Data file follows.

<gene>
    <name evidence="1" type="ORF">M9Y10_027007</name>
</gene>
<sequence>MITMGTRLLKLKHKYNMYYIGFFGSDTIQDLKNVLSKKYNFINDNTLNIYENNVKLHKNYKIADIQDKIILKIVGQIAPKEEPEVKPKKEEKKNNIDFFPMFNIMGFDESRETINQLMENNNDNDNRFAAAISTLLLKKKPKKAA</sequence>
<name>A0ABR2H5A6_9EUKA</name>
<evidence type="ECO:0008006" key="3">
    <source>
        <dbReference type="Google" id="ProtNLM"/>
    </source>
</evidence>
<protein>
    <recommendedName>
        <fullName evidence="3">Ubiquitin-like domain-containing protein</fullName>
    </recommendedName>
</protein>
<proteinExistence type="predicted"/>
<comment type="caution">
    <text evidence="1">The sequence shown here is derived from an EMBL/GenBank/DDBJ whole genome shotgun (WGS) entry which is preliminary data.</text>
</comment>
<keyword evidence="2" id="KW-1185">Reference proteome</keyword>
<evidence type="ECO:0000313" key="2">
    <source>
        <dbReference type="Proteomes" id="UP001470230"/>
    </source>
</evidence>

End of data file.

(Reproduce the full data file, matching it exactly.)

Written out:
<gene>
    <name evidence="1" type="ORF">M9Y10_027007</name>
</gene>
<sequence>MITMGTRLLKLKHKYNMYYIGFFGSDTIQDLKNVLSKKYNFINDNTLNIYENNVKLHKNYKIADIQDKIILKIVGQIAPKEEPEVKPKKEEKKNNIDFFPMFNIMGFDESRETINQLMENNNDNDNRFAAAISTLLLKKKPKKAA</sequence>
<name>A0ABR2H5A6_9EUKA</name>
<evidence type="ECO:0008006" key="3">
    <source>
        <dbReference type="Google" id="ProtNLM"/>
    </source>
</evidence>
<protein>
    <recommendedName>
        <fullName evidence="3">Ubiquitin-like domain-containing protein</fullName>
    </recommendedName>
</protein>
<proteinExistence type="predicted"/>
<comment type="caution">
    <text evidence="1">The sequence shown here is derived from an EMBL/GenBank/DDBJ whole genome shotgun (WGS) entry which is preliminary data.</text>
</comment>
<keyword evidence="2" id="KW-1185">Reference proteome</keyword>
<evidence type="ECO:0000313" key="2">
    <source>
        <dbReference type="Proteomes" id="UP001470230"/>
    </source>
</evidence>